How things can change in 24 hours.  Have I said that before?  After the storm winds of up to 118 knots, we then sat in perfectly still waters in a wind hole.  Flat calm, not a ripple to be seen.  The windseeker had to come up to try to get us going again – when we hit just over one knot per hour everyone cheered.  The arrival date of 10th March was fast becoming pie in the sky.  What I had failed to mention in previous blogs was the cold.  It was absolutely bitter.  It went from one day being sunny and some even got out their shorts again, to bitter cold.  The balaclava, hat, thermals, extra layers of almost everything I had brought came out.  Some were only able to stay on deck for thirty minutes at a time – I, on the other hand, have an extra layer of my own insulation and was able to stick it out for about two or three hours.  When, that is, I was able to sit in the pit and put my hands in my pockets to keep out of the wind.  When I was on the helm, and in the direct path of the biting cold wind, thirty minutes was my limit too.  One of the boats had actually reported snow falling on the deck for a short while.  Whilst we didn’t have snow, it was very frosty.  My sleeping bag was the warmest place on the boat!

After almost a full day of nothing, we did get some wind and was able to put a spinnaker up.  but because we had no main sail, as soon as the wind picked up it had to come down.  With no main sail, we also had trouble going in the direction that we needed to go to.  Backwards and forwards we went up the coast of China. What a palaver!  With our speed was restricted, we were just hoping that we weren’t going to be overtaken by too many other boats.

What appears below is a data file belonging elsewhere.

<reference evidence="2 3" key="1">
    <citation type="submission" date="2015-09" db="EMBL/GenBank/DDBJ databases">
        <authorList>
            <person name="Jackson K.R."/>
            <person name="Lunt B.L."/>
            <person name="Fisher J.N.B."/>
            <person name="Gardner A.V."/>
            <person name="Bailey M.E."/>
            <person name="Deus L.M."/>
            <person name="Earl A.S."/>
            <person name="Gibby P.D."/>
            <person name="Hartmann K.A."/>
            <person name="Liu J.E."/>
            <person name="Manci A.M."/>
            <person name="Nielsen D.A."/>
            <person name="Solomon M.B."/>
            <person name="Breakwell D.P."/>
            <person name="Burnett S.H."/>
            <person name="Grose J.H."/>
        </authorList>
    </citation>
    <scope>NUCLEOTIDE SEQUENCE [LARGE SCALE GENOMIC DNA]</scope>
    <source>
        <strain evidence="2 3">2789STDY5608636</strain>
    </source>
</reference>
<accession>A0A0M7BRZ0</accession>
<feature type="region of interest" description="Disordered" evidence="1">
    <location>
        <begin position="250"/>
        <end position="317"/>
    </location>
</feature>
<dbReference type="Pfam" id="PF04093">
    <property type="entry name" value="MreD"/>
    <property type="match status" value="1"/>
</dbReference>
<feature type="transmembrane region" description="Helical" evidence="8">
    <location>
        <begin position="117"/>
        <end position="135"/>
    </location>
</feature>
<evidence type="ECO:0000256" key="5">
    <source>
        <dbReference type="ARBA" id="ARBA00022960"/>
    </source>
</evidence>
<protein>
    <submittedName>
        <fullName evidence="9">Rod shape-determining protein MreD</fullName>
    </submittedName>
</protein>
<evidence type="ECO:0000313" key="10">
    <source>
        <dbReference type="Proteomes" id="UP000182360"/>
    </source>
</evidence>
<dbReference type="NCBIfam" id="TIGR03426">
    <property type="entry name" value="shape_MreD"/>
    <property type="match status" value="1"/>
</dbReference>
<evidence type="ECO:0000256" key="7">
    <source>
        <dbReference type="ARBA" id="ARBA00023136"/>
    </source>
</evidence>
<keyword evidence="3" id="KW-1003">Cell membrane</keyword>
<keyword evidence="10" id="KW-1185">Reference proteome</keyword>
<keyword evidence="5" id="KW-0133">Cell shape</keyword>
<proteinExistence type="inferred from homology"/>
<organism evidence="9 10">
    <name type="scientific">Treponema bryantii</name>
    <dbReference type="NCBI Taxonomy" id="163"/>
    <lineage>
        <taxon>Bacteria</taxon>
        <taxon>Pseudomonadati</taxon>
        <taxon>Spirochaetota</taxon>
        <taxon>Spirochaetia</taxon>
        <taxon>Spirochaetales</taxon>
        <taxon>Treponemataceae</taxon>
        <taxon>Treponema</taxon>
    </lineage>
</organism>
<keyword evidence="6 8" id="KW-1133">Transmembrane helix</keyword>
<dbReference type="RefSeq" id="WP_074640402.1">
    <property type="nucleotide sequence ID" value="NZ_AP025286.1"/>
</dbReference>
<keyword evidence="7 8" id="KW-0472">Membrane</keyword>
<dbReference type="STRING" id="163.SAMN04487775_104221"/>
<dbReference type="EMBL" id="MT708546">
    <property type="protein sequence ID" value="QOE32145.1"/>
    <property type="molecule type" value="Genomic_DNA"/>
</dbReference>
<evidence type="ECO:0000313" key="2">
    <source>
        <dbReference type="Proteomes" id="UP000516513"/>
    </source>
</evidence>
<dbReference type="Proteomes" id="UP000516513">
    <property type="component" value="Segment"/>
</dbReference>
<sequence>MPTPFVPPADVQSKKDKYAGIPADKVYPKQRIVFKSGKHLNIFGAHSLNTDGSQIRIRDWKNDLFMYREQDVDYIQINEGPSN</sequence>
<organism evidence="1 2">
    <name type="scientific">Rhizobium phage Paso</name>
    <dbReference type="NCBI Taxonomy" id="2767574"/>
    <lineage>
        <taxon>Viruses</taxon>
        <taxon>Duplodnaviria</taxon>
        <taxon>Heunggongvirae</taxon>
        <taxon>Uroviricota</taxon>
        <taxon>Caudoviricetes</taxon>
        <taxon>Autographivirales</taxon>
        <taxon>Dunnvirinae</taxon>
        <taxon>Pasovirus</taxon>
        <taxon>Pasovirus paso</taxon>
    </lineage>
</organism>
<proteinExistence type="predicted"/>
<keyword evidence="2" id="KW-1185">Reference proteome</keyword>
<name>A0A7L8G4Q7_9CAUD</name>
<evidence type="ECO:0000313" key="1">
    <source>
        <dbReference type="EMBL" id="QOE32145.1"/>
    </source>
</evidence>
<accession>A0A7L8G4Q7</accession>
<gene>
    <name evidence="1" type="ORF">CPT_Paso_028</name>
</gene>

Another day came and went – that is two days off of the time we get to spend in Qingdao.  At last the wind picked up, we got two head sails up, and off we went in more or less the right direction at a sensible speed. The finish line was about 30 miles outside of Qingdao, which we crossed at about 7am.  We then had to motor for the next 30 miles, but had to wait in line to get in to the marina.  As the boats came in, there was an arrival ceremony which took about an hour per boat.  We were not able to get into the marina until about 1.30pm.  That meant that I could get all the food inventory done on the way in.  One less job to do whilst on land.  Luckily, we only had one day of food left, so not much to count.  Apart from all the “pantry” things that people get very tetchy about if we run out – like if there is no strawberry jam only grape.  All very important to keep up the morale!  Oh, and the sugar we had ran out of was found – where it should have been – and we only had about three kilos.  We found another bag of granola – someone missed that one too.  And the dried milk powder we ran out of – there was seven kilos where it should have been.
A “Man look” comes to mind!

For several on the boat this was going to be the last day.  Quite a few had joined for this leg only – and some will be missed considerably.  Kirsty is now getting off after completing three legs – although she has not been well for the last few days and probably is glad to be going back to normality.  Pete with his big personality, Chris with his “nicest person we have ever had on the boat” (not my words, but some that I have overheard), and Phil with his own brand of humour on life on the boat.  All will be missed in their own way, although I am sure the new leggers that will replace them will have their own mark to make on our team.